De­spite with­drawal of US, there is still much to be gained from pact, says min­istry’s ex-top of­fi­cial

New Straits Times - - News -


MALAYSIA should not drop out of the Trans-Pa­cific Part­ner­ship (TPP) de­spite the with­drawal of the United States from the agree­ment. For­mer in­ter­na­tional trade and in­dus­try min­istry sec­re­tary-general Tan Sri Dr Re­becca Fa­tima Sta Maria said Malaysia had built “so much good­will” with other coun­tries in the due course of ne­go­ti­a­tions for TPP.

“Why waste the mo­men­tum? There are three other coun­tries (who are in the ne­go­ti­a­tions) with which we don’t have Free Trade Agree­ments — Canada, Mex­ico and Peru. Let’s har­ness that.

“I think the Mex­i­can mar­ket is very, very, very at­trac­tive. You won’t want to dis­miss that so eas­ily. We should build on it as well,” she said.

Sta Maria was speak­ing to the New Straits Times af­ter tak­ing part in the 31st Asia-Pa­cific Roundtable here yes­ter­day as a pan­elist for a ses­sion ti­tled “Wither Eco­nomic Co­op­er­a­tion in the Asia Pa­cific: More In­gre­di­ents for the Spaghetti Bowl?”

She said there was still much value to be gained from the pact, adding that a lot of re­sources and time had been in­vested in the process by all coun­tries in­volved.

“Go­ing around and meet­ing each other whether it was in Asean meet­ings or APEC meet­ings... the min­is­ters, lead­ers and of­fi­cials met ev­ery op­por­tu­nity they had. At the end, the pack­age was mean­ing­ful for ev­ery coun­try (in­volved) and the out­come would have ben­e­fited all,” said Sta Maria, who is now se­nior pol­icy fel­low at the Eco­nomic Re­search In­sti­tute for Asean and East Asia.

She called for all the coun­tries in­volved to now forge ahead us­ing the Asia Pa­cific Eco­nomic Co­op­er­a­tion (APEC) as a plat­form.

This, she said, could be done by, among oth­ers, tweak­ing the pact’s clauses and tak­ing out por­tions re­lated to the US.

Sta Maria, how­ever, said the role of the Re­gional Com­pre­hen­sive Eco­nomic Part­ner­ship (RCEP) be­tween Asean and its six dia­logue part­ners should not be dis­counted.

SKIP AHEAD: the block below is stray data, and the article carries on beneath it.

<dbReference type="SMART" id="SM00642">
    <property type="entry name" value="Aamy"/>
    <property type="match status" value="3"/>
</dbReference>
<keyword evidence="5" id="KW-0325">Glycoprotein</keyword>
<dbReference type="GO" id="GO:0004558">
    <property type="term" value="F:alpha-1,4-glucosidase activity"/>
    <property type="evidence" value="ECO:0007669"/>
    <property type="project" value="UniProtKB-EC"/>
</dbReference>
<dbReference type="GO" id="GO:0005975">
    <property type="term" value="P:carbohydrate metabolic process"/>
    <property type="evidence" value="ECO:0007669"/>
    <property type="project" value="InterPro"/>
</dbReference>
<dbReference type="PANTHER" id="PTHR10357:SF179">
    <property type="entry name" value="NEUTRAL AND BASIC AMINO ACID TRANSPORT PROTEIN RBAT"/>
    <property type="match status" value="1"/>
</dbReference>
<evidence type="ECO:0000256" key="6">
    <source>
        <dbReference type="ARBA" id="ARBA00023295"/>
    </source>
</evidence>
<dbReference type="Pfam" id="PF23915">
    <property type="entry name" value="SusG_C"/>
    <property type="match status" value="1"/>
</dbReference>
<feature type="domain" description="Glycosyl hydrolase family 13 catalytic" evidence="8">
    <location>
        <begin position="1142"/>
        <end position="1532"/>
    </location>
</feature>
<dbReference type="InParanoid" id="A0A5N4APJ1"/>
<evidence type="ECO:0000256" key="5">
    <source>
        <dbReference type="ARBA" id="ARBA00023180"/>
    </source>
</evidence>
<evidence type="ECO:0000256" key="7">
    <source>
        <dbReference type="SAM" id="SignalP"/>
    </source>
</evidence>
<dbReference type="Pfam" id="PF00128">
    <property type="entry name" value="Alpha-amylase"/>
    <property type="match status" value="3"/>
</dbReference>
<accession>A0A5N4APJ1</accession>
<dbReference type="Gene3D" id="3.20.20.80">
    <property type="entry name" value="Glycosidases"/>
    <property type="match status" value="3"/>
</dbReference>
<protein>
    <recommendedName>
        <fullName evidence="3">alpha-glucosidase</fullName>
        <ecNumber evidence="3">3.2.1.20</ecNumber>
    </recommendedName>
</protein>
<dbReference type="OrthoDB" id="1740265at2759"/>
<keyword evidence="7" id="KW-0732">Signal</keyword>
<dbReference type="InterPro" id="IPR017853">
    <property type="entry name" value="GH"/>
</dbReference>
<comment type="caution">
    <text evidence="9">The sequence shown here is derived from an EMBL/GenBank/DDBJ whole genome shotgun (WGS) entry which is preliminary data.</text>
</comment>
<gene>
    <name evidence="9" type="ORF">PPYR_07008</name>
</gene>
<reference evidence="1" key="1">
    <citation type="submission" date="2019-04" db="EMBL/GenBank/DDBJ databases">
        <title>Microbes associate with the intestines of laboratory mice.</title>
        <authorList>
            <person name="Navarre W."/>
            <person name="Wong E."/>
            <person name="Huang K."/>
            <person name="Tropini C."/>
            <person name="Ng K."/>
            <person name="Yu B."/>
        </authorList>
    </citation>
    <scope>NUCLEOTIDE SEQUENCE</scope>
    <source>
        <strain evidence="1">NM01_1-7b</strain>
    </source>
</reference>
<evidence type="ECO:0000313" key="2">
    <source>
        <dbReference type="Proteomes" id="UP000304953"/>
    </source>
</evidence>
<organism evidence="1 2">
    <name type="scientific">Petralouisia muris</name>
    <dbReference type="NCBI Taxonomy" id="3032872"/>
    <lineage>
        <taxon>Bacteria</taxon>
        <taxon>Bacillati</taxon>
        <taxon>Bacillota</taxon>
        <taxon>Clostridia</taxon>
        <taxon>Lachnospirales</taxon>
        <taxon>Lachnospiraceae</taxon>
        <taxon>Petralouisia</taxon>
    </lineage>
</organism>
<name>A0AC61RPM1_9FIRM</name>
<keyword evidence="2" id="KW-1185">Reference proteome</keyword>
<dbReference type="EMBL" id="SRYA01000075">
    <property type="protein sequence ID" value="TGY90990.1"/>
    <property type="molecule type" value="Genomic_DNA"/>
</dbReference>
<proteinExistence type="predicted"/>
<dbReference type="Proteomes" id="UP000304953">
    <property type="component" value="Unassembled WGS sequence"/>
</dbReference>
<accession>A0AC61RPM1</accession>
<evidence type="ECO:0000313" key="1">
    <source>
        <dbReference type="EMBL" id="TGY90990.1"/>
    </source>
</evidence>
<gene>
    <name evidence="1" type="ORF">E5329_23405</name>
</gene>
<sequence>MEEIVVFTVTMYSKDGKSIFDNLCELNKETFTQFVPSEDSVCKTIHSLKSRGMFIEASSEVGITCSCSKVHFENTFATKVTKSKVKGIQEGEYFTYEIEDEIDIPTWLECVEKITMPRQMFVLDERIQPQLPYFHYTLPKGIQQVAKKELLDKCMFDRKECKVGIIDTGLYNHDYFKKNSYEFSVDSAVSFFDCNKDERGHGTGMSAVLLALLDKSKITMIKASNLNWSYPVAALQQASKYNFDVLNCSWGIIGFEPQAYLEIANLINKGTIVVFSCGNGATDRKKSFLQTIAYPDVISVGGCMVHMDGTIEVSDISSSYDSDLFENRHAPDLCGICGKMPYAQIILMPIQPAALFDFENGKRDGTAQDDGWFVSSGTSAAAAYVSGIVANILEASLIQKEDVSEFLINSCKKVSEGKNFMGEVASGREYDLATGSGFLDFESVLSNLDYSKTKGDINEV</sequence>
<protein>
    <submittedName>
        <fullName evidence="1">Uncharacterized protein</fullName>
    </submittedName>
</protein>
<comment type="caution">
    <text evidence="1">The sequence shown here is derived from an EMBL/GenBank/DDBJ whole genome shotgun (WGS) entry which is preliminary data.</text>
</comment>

“RCEP is not get­ting the kind of at­ten­tion that TPPA had be­cause it was shrouded in controversy as peo­ple saw it as the US push­ing its agenda. But RCEP (is at an ad­van­tage) as it is not viewed as a hege­monic drive by a dom­i­nant coun­try or lead­er­ship,” she said, adding that she hoped the part­ner­ship would make more head­way and quicker progress.

Sta Maria also called on Asean to take a page from the US on how it cam­paigned for TPP by hold­ing prompt, con­sis­tent, co­or­di­nated, deep and struc­tured en­gage­ment with all stake­hold­ers.

In her ses­sion ear­lier, she said Asean na­tions were “of­ten too po­lite and fo­cused on speak­ing with one voice”, of­ten lead­ing to de­lays and un­der-per­form­ing eco­nomic co­op­er­a­tion.

On Mon­day, In­ter­na­tional Trade and In­dus­try Min­is­ter Datuk Seri Mustapa Mo­hamed had said he had not ruled out the pos­si­bil­ity of Malaysia’s con­tin­ued in­volve­ment in the TPP.

He had said it was im­por­tant to con­sider whether Malaysia would miss out on eco­nomic op­por­tu­ni­ties if it sat out while the 10 other coun­tries went ahead with the agree­ment.

Mustapa had said that if the TPP was go­ing to pro­ceed with­out US par­tic­i­pa­tion, Malaysia needed to en­sure that its in­ter­ests re­mained pro­tected and the ben­e­fits de­rived from it still out­weighed the costs.


(From left) Peter­son In­sti­tute for In­ter­na­tional Eco­nomics se­nior fel­low Jef­frey Schott, Sin­ga­pore In­sti­tute of In­ter­na­tional Af­fairs se­nior chair­man As­so­ci­ate Pro­fes­sor Si­mon Tay, Eco­nomic Re­search In­sti­tute for Asean and East Asia se­nior pol­icy fel­low Tan Sri Dr Re­becca Fa­tima Sta Maria and Asian Trade Cen­tre ex­ec­u­tive di­rec­tor Dr Deb­o­rah K. Elms at the 31st Asia-Pa­cific Roundtable at Hil­ton Ho­tel in Kuala Lumpur yes­ter­day.

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